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This summer, we as internet users experienced a landmark in online freedom and, even more importantly, common sense has prevailed. In what has been referred to as the Twitter Joke Trial, Paul Chambers was arrested by anti-terrorist police, prosecuted, and convicted for sending a “menacing” tweet. He was forced to pay nearly £1,000 and subsequently lost his job. The tweet? “Crap! Robin Hood airport is closed. You’ve got a week and a bit to get your shit together otherwise I’m blowing the airport sky high!!” Hardly seems worth the fuss, does it? Thankfully, many people including legal commentators and celebrities rallied against his conviction, presumably for the reason that it was simply ridiculous. General consensus was, here was the beginning signs of a push towards online censorship. Chambers’s conviction was quashed on the 27th July when the tweet was finally recognised to have been a joke and not a terrorist threat. For now, it seems, the interwebs is safe for comedians once again.
However, since this victory for Paul Chambers, another Twitter incident has since brought in to questions the limits to the freedom of internet speech. After Tom Daley missed out on a medal in the men’s synchronised 10m platform diving event, Twitter user Rileyy69 took to the internet to express his displeasure. The first abuse Daley suffered was the message “You let your dad down i hope you know that.” – Daley’s father passed away last year from brain cancer. After Daley re-tweeted this charming message and legions of fans rose to harangue his assailant, Rileyy69 decided to apologise. However, this feeble attempt at backtracking was refuted when he continued to abuse Daley and his followers, including one tweet that threatened to drown Daley in a pool. Despicable as this is, this kind of abuse is commonplace on the internet (aimed at both celebrities and civilians), and it is presumably fuelled by the seeming anonymity of sites and the lack of serious reproach. What was unusual in this case was that the 17 year old Rileyy69 was later arrested by police, before being given a warning and bailed.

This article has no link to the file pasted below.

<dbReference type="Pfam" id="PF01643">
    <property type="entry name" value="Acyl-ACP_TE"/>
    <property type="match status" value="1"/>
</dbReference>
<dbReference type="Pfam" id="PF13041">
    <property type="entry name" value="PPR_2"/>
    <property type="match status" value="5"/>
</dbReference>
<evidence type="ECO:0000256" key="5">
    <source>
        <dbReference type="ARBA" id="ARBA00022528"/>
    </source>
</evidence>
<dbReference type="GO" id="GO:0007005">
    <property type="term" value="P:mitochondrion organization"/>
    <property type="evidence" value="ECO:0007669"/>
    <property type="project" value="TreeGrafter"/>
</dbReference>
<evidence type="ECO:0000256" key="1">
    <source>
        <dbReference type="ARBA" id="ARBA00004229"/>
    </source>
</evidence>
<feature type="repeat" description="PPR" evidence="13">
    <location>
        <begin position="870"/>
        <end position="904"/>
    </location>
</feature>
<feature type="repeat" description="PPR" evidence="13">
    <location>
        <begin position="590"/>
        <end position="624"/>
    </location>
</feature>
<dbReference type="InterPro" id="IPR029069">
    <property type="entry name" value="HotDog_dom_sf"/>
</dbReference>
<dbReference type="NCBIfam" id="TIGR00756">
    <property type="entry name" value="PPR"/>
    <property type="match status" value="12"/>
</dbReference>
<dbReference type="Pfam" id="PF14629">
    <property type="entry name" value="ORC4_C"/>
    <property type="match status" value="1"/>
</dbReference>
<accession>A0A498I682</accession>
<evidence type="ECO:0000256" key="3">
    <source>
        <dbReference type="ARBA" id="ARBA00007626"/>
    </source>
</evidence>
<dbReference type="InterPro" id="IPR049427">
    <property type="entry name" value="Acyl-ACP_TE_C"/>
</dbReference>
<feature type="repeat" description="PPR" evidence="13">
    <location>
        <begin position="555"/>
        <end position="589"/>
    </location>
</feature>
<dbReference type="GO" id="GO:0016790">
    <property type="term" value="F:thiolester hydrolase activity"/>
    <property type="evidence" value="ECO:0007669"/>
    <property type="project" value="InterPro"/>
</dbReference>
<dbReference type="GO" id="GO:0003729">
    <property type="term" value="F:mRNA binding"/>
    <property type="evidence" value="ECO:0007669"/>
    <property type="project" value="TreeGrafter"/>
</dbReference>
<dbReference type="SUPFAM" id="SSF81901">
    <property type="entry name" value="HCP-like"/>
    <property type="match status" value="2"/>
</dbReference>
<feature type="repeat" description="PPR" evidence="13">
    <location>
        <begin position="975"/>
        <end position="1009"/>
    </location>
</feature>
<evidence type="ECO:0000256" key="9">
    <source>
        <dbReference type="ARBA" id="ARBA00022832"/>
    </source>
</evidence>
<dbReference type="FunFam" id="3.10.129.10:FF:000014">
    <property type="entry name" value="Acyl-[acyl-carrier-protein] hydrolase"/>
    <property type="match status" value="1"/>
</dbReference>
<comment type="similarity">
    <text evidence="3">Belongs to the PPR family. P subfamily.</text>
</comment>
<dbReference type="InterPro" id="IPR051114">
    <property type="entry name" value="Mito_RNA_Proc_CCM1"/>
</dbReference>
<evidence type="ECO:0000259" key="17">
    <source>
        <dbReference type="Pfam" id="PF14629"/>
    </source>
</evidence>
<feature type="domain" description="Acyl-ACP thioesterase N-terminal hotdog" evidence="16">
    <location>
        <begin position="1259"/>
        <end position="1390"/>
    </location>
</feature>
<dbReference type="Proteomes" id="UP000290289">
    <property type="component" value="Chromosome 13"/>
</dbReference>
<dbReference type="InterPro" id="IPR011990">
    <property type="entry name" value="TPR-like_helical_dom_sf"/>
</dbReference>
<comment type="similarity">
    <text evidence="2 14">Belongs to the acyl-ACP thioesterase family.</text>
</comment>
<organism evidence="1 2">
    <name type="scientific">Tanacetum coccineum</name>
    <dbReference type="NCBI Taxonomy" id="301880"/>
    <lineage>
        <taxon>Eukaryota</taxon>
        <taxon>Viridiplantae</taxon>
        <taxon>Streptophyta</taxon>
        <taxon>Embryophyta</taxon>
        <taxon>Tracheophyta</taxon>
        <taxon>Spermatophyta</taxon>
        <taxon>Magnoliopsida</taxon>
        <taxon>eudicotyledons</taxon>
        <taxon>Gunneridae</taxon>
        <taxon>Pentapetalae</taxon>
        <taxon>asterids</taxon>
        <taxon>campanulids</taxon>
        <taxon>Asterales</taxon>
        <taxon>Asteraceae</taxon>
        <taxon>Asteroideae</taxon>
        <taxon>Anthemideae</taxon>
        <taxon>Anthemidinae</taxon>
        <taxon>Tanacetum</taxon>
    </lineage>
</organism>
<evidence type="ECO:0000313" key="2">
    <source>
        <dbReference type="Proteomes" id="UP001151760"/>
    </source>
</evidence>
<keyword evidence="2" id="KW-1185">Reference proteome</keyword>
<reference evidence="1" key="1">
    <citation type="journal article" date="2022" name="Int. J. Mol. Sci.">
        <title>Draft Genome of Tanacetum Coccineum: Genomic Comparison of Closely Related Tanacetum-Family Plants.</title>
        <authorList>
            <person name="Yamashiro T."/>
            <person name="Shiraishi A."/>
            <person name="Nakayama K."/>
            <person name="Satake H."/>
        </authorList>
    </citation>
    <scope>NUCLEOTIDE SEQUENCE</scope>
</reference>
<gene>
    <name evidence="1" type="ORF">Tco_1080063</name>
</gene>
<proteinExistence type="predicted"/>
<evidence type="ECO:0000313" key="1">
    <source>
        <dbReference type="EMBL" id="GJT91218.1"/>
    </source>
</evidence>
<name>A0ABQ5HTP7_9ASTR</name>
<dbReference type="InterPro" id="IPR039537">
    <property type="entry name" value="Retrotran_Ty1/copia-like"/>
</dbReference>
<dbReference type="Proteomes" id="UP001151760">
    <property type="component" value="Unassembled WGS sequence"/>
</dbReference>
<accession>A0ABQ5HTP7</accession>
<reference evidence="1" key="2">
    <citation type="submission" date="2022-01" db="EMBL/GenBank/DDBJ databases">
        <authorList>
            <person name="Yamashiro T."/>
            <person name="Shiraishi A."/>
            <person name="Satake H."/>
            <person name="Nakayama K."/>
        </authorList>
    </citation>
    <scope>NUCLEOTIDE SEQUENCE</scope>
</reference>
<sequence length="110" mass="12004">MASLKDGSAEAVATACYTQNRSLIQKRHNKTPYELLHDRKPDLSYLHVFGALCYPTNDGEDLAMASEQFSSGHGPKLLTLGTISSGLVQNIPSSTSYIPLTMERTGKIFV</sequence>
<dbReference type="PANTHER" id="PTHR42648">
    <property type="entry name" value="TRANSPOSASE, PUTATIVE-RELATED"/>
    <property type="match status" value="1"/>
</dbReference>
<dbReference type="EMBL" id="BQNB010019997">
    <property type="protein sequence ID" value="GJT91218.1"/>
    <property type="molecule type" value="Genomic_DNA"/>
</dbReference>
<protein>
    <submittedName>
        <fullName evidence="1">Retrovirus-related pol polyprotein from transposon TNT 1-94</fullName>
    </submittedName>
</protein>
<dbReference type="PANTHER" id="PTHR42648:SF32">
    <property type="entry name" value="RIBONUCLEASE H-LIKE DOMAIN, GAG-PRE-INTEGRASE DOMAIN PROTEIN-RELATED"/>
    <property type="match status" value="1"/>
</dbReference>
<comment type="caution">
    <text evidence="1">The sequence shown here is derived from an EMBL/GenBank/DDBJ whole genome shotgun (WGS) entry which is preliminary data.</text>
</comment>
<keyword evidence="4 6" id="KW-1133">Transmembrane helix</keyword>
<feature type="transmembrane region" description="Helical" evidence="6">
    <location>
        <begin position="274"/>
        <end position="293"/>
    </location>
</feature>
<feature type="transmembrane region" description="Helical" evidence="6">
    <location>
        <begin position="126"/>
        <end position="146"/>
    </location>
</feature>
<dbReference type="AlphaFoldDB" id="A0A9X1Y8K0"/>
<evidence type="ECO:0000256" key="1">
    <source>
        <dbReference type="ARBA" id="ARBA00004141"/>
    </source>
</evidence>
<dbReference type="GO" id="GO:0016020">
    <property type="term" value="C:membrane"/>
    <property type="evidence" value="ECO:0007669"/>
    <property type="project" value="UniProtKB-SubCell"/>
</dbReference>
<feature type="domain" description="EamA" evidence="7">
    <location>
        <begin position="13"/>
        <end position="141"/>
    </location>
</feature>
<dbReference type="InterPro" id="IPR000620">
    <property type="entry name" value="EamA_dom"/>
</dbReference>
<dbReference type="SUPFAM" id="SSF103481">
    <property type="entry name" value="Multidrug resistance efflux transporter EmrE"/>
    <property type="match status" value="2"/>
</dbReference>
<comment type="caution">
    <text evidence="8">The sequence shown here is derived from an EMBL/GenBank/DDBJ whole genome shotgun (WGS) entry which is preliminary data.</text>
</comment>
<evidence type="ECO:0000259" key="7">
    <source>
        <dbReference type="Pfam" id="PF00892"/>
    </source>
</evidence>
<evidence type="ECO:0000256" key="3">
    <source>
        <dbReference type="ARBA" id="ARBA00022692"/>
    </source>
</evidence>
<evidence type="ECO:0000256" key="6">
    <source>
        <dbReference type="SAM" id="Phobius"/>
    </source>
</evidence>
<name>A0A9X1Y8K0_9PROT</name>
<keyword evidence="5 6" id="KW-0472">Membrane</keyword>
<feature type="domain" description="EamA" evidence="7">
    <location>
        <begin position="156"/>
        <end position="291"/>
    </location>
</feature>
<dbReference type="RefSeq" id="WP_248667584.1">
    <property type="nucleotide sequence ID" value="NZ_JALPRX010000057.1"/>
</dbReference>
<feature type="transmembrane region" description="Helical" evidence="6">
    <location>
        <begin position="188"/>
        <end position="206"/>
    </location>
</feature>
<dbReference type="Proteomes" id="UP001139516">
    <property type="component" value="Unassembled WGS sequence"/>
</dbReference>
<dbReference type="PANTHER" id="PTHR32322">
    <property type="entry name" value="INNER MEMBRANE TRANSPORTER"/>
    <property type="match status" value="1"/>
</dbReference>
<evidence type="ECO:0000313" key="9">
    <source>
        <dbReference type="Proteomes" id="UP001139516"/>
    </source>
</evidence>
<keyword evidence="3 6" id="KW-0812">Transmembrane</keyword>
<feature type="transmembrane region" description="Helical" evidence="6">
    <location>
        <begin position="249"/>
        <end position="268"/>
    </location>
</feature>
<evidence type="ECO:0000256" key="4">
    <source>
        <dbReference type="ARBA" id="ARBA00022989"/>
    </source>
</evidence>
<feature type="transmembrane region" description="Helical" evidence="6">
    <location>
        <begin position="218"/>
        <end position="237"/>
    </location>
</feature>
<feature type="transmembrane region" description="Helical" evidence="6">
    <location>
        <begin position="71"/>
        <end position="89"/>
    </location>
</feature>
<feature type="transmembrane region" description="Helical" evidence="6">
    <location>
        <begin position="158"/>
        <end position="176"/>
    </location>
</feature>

Naturally, comparisons have been drawn between this occasion and the Twitter Joke Trial, with people claiming that the tweet was not a serious threat. However, death threats are never funny whether they are carried out or not, and it certainly carried malicious intent. What seems to confuse people is the difference between ‘real life’ and the internet – if Rileyy69 had abused and threatened Daley in person it is likely he would have had to deal with the law, but on the internet it doesn’t count, right? Erm, no.
Online bullying (and so it should be called, rather than branded as jovial “trolling”) is a serious issue, and one that needs addressing. The Daley incident shows just the tip of the iceburg – many internet users face incessant, repeated abuse from multiple people. Often, not much is done about it, whether from site moderators or other users, and particularly not by the police force. Indeed, I struggled to believe that, had a similar tweet been directed to me, police would have even batted an eyelid. But then I’m not a national hero.
I do believe that arresting Rileyy69 was a step too far. But that’s not because I feel that he was exercising his freedom of speech. Those who confuse his actions with being on a par with the lighthearted joke of Paul Chambers need to face the fact that just because something is said online, that doesn’t mean it ‘doesn’t count’. In these internet-fuelled times, we have to accept that when we are online, we are just as much in the real world as anywhere else. Our actions and words have consequences and, while common sense should always dictate what these consequences are, bullies and all round horrible people should not get off scot free. No, we should not censor the internet, but nor should be allow it to descend into lawless anarchy.